New Delhi: A soft-spoken social media-savvy mother is fighting for what she believes is the rightful “honour for her son”, and in the process, has turned the spotlight on the Army’s gallantry award procedure.
“An unsung hero is better than an insulted one,” said Meghna Girish, the mother of Major Akshay Girish, who was among seven soldiers killed in a terror attack on an Army camp in Nagrota, Jammu and Kashmir, in November 2016.
Stung by the Army naming her son under “Mention in Despatches (MID)” as opposed to awarding him the Shaurya Chakra — as recommended by his commanding officer for his “gallant action” — Meghna has been leading a campaign for Major Girish.
The Shaurya Chakra is the Army’s third highest peacetime decoration while an MID is just an official report mentioning a soldier’s gallant action in an attack. It is written by a senior officer and sent to the Army high command.
“I am not insisting on a gallantry award for Akshay,” Meghna told ThePrint. “What I am asking for is an explanation as to why my son did not get the Shaurya Chakra as recommended by his senior officers. I have not accepted the MID and it should be withdrawn because an unsung hero is better than an insulted hero.”
Her campaign has now received a major setback.
Army sources have told ThePrint that Major Girish’s family has been informed that a review committee, set up by Defence Minister Nirmala Sitharaman in January, has concluded that the MID award to the late Major cannot be upgraded or withdrawn.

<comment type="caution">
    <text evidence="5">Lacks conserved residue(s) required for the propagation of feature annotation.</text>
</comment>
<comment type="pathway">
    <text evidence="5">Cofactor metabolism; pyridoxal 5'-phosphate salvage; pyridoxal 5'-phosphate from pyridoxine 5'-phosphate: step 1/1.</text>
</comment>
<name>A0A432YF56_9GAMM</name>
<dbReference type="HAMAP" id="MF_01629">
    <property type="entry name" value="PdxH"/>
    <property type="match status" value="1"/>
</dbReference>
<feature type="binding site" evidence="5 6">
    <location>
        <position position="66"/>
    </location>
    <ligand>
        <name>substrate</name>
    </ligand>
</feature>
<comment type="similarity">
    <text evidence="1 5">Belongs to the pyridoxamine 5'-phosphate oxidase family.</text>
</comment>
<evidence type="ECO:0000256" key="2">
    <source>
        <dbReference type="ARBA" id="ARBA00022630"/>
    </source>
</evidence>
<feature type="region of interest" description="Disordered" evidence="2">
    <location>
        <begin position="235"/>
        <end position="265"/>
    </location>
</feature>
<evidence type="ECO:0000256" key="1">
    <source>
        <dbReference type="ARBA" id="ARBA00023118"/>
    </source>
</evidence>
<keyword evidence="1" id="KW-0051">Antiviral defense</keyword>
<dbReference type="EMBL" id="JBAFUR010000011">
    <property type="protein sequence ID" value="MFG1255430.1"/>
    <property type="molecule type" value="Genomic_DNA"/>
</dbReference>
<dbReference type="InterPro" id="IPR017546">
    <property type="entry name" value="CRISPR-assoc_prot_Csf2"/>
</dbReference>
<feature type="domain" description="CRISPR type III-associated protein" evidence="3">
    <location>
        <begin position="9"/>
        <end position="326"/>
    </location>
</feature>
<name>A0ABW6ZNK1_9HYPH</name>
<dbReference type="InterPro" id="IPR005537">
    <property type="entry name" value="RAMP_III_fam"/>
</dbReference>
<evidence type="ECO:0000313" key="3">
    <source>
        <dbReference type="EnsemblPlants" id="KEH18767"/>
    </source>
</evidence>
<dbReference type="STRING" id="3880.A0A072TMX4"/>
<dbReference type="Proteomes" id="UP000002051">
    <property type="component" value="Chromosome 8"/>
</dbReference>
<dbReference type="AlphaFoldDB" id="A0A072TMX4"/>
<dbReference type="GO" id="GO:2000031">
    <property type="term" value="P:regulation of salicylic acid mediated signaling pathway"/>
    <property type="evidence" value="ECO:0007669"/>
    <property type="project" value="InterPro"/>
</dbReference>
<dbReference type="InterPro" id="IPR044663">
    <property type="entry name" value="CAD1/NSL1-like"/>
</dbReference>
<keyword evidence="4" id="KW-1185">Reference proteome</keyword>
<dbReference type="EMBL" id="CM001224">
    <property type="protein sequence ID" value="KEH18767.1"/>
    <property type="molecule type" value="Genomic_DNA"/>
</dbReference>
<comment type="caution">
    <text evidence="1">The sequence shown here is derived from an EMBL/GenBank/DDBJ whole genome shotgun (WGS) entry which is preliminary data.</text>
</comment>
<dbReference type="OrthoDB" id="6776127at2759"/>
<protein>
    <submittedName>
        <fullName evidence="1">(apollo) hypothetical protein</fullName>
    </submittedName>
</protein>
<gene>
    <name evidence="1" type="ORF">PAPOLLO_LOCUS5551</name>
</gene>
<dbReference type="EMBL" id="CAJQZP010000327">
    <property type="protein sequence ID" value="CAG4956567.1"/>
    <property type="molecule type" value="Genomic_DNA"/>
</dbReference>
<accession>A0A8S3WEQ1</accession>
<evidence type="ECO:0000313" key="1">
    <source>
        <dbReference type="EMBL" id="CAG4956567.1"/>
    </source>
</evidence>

Meghna had met Sitharaman, helped by BJP MP Rajeev Chandrasekhar, after which the minister had tweeted on 3 January, saying, “As assured by the Raksha Mantri, a Committee has been constituted with members, inter alia, as suggested by Meghna Girish to look into the supreme sacrifice made by her son Major Akshay Girish. Smt. Meghna Girish has been invited to depose before and assist the Committee”.
Meghna told ThePrint that on 25 March, she again wrote to Sitharaman reminding her of the committee.
“Elections are around the corner and while we hope to see our government back, you may or may not be our Raksha Mantri,” she wrote. “I appeal to you not to shatter the faith and trust reposed in you to resolve the long outstanding issue of due justice and honour to Major Akshay Girish. Please communicate your decision before 31st March 2019.”
The Major’s mother said on 30 March, an Army car stopped by her gate at 8 pm and some officers showed her a file. “The file just corroborates Akshay’s leadership, bravery and sacrifice to save lives. It neither referred to an award nor made a recommendation,” she said.